Recently I left my best job thus far, the job at Looker, to found a consulting company. Naturally there were a lot of factors at play, but Looker’s gravitational pull on me was due to the technology itself. Looker is one of those technologies that everyone wants to build on top of because:
Since the early 2000s, there have been plenty of technology stacks that my peers would get excited about. For me the earliest such tech was the Mozilla Foundation’s open browser. I would develop an extension, and within just a few months of my uploading it on the Mozilla site, my invention would already have thousands of downloads. You could just feel the momentum behind Mozilla.
Of course, there were some technology stacks that never lived to see their audiences grow. I have generally bad memories of these, but if you ask any developer, they all have a few such bad bets behind them. It is a very unpleasant feeling to make one of those bad bets. Not only are you investing more upfront time to overcome the steep learning curve, but you are also not getting the desired results. The sponsoring company just goes down and takes the tech with it, albeit slowly.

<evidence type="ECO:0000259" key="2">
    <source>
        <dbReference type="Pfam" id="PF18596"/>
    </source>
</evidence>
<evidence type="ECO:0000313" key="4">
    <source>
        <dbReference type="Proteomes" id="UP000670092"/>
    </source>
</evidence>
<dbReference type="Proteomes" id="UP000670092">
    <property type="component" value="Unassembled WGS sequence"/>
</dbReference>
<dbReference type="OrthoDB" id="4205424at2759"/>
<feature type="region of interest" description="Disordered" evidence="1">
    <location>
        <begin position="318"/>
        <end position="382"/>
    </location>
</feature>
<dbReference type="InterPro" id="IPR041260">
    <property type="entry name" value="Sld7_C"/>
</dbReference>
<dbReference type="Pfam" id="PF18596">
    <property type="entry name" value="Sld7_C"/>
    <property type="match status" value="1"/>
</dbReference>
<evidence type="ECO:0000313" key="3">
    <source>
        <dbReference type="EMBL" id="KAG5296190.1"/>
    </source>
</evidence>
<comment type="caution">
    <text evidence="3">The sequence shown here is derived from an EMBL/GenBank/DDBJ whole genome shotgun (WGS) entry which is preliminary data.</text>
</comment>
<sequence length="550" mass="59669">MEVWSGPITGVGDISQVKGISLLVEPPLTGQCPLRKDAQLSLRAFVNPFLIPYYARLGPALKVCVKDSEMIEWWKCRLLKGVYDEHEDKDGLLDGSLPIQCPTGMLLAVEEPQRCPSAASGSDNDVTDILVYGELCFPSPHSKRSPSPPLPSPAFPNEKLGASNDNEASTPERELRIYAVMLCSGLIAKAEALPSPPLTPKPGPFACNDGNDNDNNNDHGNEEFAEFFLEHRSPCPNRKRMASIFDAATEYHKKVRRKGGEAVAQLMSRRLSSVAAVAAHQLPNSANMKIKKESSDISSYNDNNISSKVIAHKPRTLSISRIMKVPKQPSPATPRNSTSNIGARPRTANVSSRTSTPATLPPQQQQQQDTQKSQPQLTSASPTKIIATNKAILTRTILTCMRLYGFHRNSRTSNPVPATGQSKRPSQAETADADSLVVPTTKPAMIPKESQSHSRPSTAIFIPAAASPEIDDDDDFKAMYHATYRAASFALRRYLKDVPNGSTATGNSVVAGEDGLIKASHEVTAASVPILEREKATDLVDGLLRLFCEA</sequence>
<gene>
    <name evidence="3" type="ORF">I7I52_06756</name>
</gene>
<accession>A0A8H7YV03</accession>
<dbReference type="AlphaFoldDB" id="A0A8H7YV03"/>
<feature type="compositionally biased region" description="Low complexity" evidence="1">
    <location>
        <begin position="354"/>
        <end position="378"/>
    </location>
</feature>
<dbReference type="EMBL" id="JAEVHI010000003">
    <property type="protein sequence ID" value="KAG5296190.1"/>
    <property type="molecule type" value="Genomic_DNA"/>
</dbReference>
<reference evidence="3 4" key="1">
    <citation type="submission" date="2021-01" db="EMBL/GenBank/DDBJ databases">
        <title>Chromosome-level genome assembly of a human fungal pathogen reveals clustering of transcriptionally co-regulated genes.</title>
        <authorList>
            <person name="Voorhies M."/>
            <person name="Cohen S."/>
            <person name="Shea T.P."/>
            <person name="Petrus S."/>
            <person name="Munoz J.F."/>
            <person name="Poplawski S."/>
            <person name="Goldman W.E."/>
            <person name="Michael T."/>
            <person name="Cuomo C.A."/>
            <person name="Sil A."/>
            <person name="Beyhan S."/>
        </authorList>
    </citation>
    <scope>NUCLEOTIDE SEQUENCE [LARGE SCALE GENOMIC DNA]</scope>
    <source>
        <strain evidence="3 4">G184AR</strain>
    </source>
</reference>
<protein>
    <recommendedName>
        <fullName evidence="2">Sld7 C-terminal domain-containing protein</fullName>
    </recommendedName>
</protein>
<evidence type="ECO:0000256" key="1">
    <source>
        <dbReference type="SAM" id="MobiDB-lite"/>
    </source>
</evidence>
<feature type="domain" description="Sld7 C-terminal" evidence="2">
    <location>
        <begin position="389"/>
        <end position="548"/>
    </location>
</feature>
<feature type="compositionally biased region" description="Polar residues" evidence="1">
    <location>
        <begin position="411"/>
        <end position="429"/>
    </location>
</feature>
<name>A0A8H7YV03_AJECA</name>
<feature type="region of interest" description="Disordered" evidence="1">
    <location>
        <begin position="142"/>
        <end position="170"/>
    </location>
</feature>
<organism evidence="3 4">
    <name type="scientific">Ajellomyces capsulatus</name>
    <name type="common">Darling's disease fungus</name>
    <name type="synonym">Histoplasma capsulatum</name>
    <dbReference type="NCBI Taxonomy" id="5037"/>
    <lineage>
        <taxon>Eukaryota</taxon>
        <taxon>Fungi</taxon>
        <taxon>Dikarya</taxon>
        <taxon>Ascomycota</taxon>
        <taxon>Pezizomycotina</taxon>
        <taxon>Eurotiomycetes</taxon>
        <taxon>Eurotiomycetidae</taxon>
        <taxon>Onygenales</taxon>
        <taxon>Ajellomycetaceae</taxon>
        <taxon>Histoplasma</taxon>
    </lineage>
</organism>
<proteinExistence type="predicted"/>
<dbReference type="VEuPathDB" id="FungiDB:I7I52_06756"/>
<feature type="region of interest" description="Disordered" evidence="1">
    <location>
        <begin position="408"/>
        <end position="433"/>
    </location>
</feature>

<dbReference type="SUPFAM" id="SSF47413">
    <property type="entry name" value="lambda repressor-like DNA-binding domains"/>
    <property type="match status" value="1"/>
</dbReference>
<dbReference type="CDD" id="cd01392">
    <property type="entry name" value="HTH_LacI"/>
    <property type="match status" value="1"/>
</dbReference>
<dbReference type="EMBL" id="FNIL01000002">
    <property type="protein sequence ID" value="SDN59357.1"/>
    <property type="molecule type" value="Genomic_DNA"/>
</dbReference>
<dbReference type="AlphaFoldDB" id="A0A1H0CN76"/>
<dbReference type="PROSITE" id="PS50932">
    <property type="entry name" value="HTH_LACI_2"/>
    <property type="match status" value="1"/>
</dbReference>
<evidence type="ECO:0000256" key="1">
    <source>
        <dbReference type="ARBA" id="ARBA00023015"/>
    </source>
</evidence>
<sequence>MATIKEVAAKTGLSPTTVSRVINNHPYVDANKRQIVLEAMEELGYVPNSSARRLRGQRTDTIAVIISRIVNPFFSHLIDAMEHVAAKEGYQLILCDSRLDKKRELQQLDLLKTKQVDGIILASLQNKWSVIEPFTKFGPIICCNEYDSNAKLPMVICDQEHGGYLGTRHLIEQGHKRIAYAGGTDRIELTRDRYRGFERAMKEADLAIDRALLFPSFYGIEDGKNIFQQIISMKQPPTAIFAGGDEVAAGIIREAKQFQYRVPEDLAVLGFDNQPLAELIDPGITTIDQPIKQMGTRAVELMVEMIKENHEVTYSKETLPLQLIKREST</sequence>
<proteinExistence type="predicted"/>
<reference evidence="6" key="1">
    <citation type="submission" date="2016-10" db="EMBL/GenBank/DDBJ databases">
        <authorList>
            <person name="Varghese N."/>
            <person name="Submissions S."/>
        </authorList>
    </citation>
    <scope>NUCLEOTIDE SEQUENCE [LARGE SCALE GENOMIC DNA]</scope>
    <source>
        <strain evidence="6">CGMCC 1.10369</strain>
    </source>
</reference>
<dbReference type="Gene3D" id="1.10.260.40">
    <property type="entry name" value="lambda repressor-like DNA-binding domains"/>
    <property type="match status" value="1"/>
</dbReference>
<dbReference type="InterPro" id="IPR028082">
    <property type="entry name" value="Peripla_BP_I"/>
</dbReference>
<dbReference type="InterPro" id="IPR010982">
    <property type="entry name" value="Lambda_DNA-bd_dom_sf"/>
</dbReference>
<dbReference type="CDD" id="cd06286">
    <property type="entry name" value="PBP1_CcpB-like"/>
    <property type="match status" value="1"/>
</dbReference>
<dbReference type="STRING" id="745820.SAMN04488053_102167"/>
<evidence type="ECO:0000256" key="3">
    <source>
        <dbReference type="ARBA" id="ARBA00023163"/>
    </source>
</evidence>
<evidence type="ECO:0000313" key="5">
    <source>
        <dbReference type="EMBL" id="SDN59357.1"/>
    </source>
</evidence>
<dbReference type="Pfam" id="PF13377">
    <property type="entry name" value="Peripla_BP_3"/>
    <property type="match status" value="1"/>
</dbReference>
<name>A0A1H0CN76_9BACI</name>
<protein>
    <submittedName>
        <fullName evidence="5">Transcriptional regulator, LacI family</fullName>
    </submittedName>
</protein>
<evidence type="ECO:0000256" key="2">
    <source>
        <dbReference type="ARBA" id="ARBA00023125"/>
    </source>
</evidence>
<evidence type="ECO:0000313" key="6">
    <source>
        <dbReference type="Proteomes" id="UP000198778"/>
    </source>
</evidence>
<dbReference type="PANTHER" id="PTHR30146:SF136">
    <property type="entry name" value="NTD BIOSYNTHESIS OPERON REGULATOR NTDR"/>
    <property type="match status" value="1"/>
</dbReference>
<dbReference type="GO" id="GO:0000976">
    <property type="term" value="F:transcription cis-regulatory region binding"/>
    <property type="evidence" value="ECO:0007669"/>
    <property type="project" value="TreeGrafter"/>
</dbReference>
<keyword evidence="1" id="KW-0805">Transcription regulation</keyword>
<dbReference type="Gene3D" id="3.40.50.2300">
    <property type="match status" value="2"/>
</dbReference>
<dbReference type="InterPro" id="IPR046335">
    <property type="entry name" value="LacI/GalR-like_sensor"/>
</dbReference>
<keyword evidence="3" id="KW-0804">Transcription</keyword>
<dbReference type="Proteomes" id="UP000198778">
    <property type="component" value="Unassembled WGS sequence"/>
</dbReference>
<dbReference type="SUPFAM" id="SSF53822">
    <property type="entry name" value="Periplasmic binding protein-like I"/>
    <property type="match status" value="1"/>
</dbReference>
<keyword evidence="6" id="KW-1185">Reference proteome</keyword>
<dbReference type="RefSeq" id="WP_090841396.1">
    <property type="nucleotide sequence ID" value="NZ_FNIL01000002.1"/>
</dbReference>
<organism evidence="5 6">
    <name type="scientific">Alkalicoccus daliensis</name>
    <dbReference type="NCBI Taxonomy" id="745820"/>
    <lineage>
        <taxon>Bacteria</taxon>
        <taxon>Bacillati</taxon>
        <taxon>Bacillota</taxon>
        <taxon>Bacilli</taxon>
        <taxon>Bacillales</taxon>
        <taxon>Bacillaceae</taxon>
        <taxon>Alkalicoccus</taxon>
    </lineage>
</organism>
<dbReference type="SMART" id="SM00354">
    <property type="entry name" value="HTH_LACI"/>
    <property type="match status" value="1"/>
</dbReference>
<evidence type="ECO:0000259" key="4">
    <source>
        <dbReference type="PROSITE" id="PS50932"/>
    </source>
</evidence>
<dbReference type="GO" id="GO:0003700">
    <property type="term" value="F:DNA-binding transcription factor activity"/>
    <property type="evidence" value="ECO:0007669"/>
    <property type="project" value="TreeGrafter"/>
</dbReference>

As a consultant, you are also making bets on technologies. To consult for companies in tech, you generally have to focus either on something very safe and legitimate (e.g. Oracle, Cisco) or something brand new and exciting. The former world is full of people who dedicate their entire lives to specializing in one technology. My father is such a consultant, with a couple dozen Cisco certificates to his name. I have the utmost respect for what he does, but having spent an entire year at age 16 to acquire one such certificate, I knew immediately that this competition was lost before it started. And ever since, I’ve tried to focus on the latter: new and exciting.
When I joined Looker as an employee two years ago, its tech was precisely that: new and exciting. To me and to many, it clearly had (1) the cool component. As I left Looker recently to start a consulting practice, I now see the safety in (2) its permanence.
Naturally there will be many vendors, tools, and applications that I will have to support as a consultant. Right now my sweet spot is in HDFS, AWS Data Pipeline (or anything AWS related), BigQuery/Redshift, and Looker for a data stack. The competition among vendors is fierce at every level of this stack. Luckily, I have some insider information, as financial analysts would call it, to feel confident about at least one technology in this stack ;)